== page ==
The Mask

                                               - William Butler Yeats (1910)
`Put off that mask of burning gold
With emerald eyes.'
`O no, my dear, you make so bold
To find if hearts be wild and wise,
And yet not cold.'

`I would but find what's there to find,
Love or deceit.'
`It was the mask engaged your mind,
And after set your heart to beat,
Not what's behind.'

`But lest you are my enemy,
I must enquire.'
`O no, my dear, let all that be;
What matter, so there is but fire
In you, in me?'

From Poetry, a Rhapsody

                                                           - Jonathan Swift
So geographers, in Afric maps,
With savage pictures fill their gaps,
And o'er unhabitable downs
Place elephants for want of towns.

Sonnet #17

                                                      - William Shakespeare

Who will believe my verse in time to come,
If it were fill'd with your most high deserts?
Though yet, heaven knows, it is but as a tomb
Which hides your life and shows not half your parts.
If I could write the beauty of your eyes
And in fresh numbers number all your graces,
The age to come would say 'This poet lies:
Such heavenly touches ne'er touch'd earthly faces.'
So should my papers yellow'd with their age
Be scorn'd like old men of less truth than tongue,
And your true rights be term'd a poet's rage
And stretched metre of an antique song:
But were some child of yours alive that time,
You should live twice; in it and in my rhyme.

Lines Written in Early Spring

                                                       - William Wordsworth
I heard a thousand blended notes,
While in grove I sate reclined,
In that sweet mood when pleasant thoughts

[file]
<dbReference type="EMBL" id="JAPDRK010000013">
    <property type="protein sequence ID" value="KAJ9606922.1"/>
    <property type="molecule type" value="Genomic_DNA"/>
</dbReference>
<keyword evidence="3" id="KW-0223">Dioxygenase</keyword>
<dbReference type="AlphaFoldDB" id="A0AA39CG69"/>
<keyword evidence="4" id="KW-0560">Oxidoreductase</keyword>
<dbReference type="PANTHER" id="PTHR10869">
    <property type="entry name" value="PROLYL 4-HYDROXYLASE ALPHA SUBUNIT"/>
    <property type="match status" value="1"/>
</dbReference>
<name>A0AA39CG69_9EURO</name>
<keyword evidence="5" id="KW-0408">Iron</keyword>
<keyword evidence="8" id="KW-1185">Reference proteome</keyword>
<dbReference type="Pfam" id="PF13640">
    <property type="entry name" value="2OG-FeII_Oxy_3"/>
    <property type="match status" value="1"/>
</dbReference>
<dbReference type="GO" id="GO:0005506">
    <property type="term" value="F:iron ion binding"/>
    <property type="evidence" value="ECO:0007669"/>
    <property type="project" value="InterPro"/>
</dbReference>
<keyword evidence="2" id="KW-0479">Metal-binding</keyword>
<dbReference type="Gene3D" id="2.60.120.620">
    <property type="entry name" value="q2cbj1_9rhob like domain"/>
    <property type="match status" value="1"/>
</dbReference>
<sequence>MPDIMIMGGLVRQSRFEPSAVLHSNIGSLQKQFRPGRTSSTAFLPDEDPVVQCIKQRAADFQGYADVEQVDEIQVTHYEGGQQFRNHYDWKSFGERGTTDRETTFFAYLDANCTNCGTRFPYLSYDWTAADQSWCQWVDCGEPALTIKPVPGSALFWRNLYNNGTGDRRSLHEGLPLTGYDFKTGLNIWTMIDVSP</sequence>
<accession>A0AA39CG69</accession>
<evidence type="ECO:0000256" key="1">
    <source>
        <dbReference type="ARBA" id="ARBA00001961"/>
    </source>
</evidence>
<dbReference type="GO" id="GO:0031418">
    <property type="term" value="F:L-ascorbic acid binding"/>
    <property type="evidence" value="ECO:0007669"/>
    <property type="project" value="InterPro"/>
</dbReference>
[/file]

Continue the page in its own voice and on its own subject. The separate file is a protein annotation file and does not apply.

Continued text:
Bring sad thoughts to the mind.

To her fair works did nature link
The human soul that through me ran;
And much it griev'd me my heart to think
What man has made of man.

Through primrose-tufts, in that sweet bower,
The periwinkle trail'd its wreathes;
And 'tis my faith that every flower
Enjoys the air it breathes.

The birds around me hopp'd and play'd:
Their thoughts I cannot measure,
But the least motion which they made,
It seem'd a thrill of pleasure.

The budding twigs spread out their fan,
To catch the breezy air;
And I must think, do all I can,
That there was pleasure there.

If I these thoughts my not prevent,
If such be of my creed the plan,
Have I not reason to lament
What man has made of man?


Catapult back to that moment
metal fingers reaching into your night-brain
my ghost pressed against your hot skin
breaking glass tenderly as a storm,
ominous rain and sweat,
melted, as we moved closer to kiss.

Love pities us, covers us,
shining under the illicit streetlights
and humid sheen of desire,
in the splendid robes knit by fate.
So openly we wear them
and remove them to reveal our trembling selves.

Look after you leap and give it all,
knees buckling at unbearable sweetness,
poised at the moment of entering the brutal soul,
the animal flash of lightning,
the arrow that never returns to the bow.

John H. Kim <jhkim-at-darkshire-dot-net>
Last modified: Sun Aug 29 14:52:13 2010